I am more interested in strong characters, well-written, fleshed-out, human characters. Plot is secondary to me in a way. I have to care about the characters in order to care about the plot. That being said, compelling storytelling is something that I love. I love to become absorbed in what I'm reading.

If you're interested in sending me a review copy of your book, I'm happy to hear from you. Email me at laney_po AT yahoo DOT com.

You should know several things before you contact me:

1) I do not guarantee a review of your book. I am just agreeing to consider it for review.
2) I give all books at least fifty pages.
3) I am not promising anyone (author or publisher) a positive review in exchange for a review copy. That's not how I work.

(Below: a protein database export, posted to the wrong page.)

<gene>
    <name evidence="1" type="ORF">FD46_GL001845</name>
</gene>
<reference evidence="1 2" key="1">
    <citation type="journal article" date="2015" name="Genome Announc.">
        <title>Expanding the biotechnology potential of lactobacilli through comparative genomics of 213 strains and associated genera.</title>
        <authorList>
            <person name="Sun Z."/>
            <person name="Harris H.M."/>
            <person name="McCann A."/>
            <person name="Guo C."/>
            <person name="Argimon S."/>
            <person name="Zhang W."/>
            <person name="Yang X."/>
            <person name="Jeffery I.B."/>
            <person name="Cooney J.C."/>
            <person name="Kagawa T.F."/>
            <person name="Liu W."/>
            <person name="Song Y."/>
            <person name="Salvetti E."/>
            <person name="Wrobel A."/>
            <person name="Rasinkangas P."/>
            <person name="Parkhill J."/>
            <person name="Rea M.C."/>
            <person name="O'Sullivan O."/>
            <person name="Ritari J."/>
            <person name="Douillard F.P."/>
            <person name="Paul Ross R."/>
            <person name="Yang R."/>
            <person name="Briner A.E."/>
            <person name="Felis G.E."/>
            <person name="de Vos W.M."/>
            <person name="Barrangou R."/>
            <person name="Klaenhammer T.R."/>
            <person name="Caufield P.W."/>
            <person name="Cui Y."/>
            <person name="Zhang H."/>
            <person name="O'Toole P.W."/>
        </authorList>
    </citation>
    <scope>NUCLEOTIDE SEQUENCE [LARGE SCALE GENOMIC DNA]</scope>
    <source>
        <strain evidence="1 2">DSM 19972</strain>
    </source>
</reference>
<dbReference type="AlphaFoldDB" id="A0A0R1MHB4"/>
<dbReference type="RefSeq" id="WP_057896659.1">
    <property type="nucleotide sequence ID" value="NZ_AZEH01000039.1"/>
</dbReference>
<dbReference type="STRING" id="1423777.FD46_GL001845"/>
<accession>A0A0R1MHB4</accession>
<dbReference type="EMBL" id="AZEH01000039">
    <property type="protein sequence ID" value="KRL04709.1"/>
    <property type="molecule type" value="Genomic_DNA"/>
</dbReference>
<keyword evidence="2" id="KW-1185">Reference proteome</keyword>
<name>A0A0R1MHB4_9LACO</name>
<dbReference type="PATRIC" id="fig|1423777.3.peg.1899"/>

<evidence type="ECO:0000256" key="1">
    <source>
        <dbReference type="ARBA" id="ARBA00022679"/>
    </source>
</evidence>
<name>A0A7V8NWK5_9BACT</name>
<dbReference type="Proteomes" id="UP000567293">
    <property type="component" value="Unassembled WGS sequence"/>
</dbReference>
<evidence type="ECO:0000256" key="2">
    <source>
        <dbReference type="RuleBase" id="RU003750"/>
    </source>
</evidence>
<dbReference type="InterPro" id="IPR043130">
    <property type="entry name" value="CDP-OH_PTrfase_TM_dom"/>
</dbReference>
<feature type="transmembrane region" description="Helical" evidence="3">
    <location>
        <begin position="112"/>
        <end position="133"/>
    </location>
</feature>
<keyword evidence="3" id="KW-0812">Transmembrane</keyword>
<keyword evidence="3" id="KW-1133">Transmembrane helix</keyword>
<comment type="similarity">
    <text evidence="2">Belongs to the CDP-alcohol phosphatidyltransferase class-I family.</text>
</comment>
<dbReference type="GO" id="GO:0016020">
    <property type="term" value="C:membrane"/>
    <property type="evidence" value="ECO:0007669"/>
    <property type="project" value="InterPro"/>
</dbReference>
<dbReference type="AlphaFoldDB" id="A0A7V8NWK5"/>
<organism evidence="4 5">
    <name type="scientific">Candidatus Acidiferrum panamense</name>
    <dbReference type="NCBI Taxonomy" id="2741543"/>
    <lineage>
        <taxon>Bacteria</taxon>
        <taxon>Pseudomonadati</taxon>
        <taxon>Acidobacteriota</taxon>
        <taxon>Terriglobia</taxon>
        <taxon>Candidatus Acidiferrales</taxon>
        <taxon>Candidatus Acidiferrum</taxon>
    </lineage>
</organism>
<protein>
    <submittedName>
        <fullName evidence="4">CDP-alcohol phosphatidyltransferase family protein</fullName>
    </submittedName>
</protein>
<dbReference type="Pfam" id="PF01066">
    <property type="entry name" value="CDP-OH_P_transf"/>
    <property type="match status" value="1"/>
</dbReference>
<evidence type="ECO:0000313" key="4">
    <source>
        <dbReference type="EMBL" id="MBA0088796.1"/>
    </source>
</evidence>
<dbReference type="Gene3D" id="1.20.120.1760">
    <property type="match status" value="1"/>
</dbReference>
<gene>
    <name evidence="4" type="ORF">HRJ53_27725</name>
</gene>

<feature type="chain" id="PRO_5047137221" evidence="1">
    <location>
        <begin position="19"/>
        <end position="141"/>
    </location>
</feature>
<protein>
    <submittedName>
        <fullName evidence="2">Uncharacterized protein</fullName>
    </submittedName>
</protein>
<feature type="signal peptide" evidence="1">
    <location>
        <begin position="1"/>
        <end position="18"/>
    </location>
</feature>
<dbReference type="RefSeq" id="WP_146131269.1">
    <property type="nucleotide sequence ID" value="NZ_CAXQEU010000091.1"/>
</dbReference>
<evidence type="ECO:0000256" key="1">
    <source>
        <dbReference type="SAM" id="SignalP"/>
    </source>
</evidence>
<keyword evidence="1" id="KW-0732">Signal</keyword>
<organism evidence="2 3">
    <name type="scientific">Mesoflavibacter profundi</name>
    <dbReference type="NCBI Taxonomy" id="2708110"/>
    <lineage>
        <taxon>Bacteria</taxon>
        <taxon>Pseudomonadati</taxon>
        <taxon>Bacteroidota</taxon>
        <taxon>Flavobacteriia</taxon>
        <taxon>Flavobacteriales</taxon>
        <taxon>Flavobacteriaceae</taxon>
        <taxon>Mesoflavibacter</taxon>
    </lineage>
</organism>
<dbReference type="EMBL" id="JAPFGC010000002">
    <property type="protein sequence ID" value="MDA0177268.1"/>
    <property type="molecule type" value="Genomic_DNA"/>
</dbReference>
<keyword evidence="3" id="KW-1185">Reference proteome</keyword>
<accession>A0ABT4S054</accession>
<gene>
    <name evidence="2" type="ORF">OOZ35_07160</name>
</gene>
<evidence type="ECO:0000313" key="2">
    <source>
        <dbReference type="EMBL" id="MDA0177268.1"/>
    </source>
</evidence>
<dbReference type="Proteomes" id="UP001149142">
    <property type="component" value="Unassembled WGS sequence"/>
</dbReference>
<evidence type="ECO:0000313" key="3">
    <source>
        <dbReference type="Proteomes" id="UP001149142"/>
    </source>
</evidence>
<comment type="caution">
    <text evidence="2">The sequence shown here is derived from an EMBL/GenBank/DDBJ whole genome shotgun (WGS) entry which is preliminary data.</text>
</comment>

4) In all of my reviews I strive for honesty. My reviews are my opinions--so yes, they are subjective--you should know my blog will feature both negative and positive reviews.
5) I do not guarantee that I will get to your book immediately. I've got so many books I'm trying to read and review, I can't promise to get to any one book in a given time frame.
6) Emailing me every other week to see if I've read your book won't help me get to it any faster. Though if you want to email me to check and see if it arrived safely, then that's fine!

Authors, publishers. I am interested in interviewing authors and participating in blog tours. (All I ask is that I receive a review copy of the author's latest book beforehand so the interview will be productive. If the book is part of a series, I'd like to review the whole series.) Contact me if you're interested.